For optimal health babies should start breastfeeding within one hour of birth, receive nothing but breastmilk for the first six months of life, and continue to breastfeed to 2 years of age or longer with the addition of nutritious and safe foods at six months.

Giving babies nothing but breastmilk for the first six months of life helps young children grow, prevents undernutrition, promotes brain development, and reduces their risk of becoming overweight. Breastfeeding is also a newborn’s first vaccine, protecting against many illnesses. Breastfeeding protects mothers as well. It helps with birth control, risk of breast and ovarian cancers, and lowers the risk of hypertension.

During emergencies, when communities are faced with limited access to clean water and basic health services, breastfeeding guarantees a safe, healthy and available food source for infants and young children, while protecting them from disease.

Despite these clear benefits, many children are missing out. More and more mothers are starting to breastfeed in Western Newfoundland however, in 2017 only 68% of mothers started breastfeeding. While we don’t know the exact numbers, considerably fewer babies are given only breastmilk until six months of age and even less continue breastfeeding up to the recommended 2 years of age.

There are many reasons why women may be unable to start and continue breastfeeding successfully. Although complex breastfeeding challenges require health care provider involvement, there are ways community members can contribute to improving breastfeeding rates and experiences. Just being positive and understanding the importance of breastfeeding can make a difference to new parents. Being aware that a mother and baby have a right to breastfeed anywhere a baby is permitted at any time and making a mother feel comfortable while feeding her baby by offering a smile can put new parents at ease. It is important to note, the more people see breastfeeding, the more normal and accepted it becomes.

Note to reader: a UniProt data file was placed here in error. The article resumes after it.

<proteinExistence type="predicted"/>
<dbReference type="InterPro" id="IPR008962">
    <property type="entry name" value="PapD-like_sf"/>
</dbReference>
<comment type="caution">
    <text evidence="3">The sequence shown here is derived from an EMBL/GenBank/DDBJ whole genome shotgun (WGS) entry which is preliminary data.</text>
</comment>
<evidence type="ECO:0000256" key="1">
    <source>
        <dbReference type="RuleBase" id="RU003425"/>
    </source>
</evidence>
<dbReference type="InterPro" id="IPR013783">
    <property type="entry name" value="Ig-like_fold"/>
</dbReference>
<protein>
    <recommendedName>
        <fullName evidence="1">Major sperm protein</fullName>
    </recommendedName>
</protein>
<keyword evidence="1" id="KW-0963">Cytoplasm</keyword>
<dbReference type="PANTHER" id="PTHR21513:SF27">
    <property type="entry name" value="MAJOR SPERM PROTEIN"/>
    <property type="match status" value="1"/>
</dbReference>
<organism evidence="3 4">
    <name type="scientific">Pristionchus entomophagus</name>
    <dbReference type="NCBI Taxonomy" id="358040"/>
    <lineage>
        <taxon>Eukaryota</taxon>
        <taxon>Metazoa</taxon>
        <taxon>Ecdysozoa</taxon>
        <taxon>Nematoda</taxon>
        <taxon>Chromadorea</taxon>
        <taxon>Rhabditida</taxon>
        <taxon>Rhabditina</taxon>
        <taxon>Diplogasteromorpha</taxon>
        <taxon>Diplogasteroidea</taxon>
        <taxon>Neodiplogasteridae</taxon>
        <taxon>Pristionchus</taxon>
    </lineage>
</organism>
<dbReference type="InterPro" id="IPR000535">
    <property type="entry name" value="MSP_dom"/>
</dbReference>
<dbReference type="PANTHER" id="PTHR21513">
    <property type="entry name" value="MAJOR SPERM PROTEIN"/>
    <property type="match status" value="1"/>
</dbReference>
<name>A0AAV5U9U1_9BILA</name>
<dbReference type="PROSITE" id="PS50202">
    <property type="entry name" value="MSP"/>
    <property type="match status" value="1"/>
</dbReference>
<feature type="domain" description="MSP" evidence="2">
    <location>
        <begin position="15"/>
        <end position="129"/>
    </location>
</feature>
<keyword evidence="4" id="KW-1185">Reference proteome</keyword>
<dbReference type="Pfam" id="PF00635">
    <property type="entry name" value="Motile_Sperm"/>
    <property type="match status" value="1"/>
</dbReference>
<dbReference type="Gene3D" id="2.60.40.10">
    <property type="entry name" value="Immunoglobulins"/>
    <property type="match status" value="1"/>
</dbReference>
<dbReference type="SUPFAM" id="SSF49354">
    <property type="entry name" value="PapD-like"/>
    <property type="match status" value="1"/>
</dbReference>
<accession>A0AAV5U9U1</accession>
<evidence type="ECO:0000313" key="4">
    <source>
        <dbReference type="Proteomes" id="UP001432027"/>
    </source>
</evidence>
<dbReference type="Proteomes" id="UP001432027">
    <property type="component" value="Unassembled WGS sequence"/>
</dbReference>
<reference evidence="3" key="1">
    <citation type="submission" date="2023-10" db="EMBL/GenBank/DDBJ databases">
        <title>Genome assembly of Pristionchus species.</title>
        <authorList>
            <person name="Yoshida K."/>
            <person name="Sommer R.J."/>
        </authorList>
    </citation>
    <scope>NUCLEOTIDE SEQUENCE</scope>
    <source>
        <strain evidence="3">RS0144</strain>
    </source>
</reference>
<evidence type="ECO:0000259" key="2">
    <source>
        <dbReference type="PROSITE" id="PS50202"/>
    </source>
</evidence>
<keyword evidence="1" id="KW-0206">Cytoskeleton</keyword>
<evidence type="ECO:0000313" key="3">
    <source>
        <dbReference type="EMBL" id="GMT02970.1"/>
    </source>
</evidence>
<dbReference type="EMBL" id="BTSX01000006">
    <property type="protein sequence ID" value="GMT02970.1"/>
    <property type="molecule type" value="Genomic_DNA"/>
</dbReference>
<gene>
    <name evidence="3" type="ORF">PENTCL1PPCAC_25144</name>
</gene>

Expectant parents can learn the importance of breastfeeding and discuss any concerns about infant feeding with their family practitioner or public health nurse, preferably before a baby’s birth. After a baby’s birth there are many people who can help with infant feeding concerns including Public Health Nurses, Family Physicians, and Nurse Practitioners. Informal support is also very important in caring for babies and children. Where available, breastfeeding support groups, Family Resource Centres, Public Library groups for families, and other community groups provide remarkable supports for new parents and families.

Breastfeeding is indeed the foundation for life and gives growing children a once-in-a lifetime opportunity to grow and develop to their full potential.

April Dakins is a regional lactation consultant with Western Health.